September 9-15, 2019: Poetry from Doug Holder and Lowell Jaeger

Doug Holder and Lowell Jaeger

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Doug Holder
dougholder@post.harvard.edu

Bio (auto)

Doug Holder is the founder of the Ibbetson Street Press. His poetry and prose have appeared in Gemini, Turtle Island Review, North of Oxford, Rattle, the new renaissance and elsewhere. He is the author of Last Night at the Wurthaus(Grey Sparrow Press) Holder teaches writing at Bunker Hill Community College in Boston ( "Good Will Hunting" was filmed there), and Endicott College in Beverly, Mass. Recently a short story of Holder’s, " The Quiet Room" was adapted into a play by Lawrence Kessenich titled " The Patient." There was a staged reading at the Playwright’s Platform in Boston, and the play was published by the PRESA PRESS.

The following work is Copyright © 2019, and owned by Doug Holder and may not be distributed or reprinted in any form whatsoever without written permission from the author.


Hitting the Right Note

a pregnant plunge
before the fat lady’s
swan song
before the scatter and spray
of scat
before the moaning, sex of
the sax
before the be-bop
bleat of the horn,
the bloodshot eyes
leap in their sockets.

  It makes their shot glasses wave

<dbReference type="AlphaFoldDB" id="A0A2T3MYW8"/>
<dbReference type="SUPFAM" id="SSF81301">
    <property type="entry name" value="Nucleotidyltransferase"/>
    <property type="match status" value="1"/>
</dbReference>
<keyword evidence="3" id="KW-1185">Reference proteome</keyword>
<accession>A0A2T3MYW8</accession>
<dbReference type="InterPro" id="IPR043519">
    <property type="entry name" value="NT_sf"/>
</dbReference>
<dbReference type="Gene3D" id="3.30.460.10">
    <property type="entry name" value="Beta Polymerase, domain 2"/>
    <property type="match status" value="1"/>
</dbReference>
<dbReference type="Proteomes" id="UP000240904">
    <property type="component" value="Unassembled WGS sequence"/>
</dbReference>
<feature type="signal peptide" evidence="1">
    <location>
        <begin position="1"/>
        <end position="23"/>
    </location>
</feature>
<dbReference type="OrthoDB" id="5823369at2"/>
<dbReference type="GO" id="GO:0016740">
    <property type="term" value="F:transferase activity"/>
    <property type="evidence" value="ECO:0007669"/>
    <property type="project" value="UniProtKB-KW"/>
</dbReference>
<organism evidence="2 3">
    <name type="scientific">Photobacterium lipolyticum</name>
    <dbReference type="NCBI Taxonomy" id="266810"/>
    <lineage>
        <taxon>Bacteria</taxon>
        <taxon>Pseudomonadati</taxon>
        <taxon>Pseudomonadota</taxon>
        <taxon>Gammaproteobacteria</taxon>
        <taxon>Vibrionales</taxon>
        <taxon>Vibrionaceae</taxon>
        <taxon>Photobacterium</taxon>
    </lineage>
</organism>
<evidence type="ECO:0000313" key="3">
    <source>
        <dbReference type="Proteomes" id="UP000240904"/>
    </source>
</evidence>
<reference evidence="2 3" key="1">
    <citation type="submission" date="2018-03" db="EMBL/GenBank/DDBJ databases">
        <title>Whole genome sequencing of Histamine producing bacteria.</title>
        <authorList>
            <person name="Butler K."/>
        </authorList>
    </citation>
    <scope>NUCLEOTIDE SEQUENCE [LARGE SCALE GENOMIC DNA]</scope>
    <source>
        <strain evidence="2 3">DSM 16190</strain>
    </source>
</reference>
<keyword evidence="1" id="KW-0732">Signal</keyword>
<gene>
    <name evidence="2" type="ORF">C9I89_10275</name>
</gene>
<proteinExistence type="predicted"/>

and tremble
clears their sinuses
their red- hot pepper
it’s the stake that pierces
the pimento-eyed olive
the sucker punch
when you turned
away.

 


Lowell Jaeger
ljaegermontana@gmail.com

Bio (auto)

Lowell Jaeger (Montana Poet Laureate 2017-2019) is author of eight collection of poems, most recently Earth-blood & Star-shine (Shabda Press in 2016).  He is the recipient of fellowships from the National Endowment for the Arts and the Montana Arts Council and winner of the Grolier Poetry Peace Prize. Most recently Jaeger was awarded the Montana Governor’s Humanities Award for his work in promoting thoughtful civic discourse.

The following work is Copyright © 2019, and owned by Lowell Jaeger and may not be distributed or reprinted in any form whatsoever without written permission from the author.


The News

She’d asked to bring him home in a specimen jar,
our baby-almost-brother. Born blue,
Mom said. Or . . . no, a miscarriage. That’s
what it’s called when the baby comes too soon.

My brothers and I crowded around Mom’s bed
to puzzle out the meaning of this news, each of us
uneasy to watch her smile and tell it, her lips
collapsing into sobs, her trembling wine glass

sploshing her pink nightgown blood red. Ten little
fingers, she said. Perfect little fingers and toes.
She smiled and cried, smiled and cried, and drank
wine, glass upon glass until the bottle beside her

went dry, and Dad came home and shooed us
into the hallway. Never much we knew for sure
after that. Mom smashed the vanity mirror,
though we couldn’t figure how. And Dad slapped her,

we think, like we’d seen him at summer union picnics
sober-up a buddy who’d boozed himself to tears.
Where are your pills? Dad shouted, like Mom was far away.
Did you take them? How many? How many?


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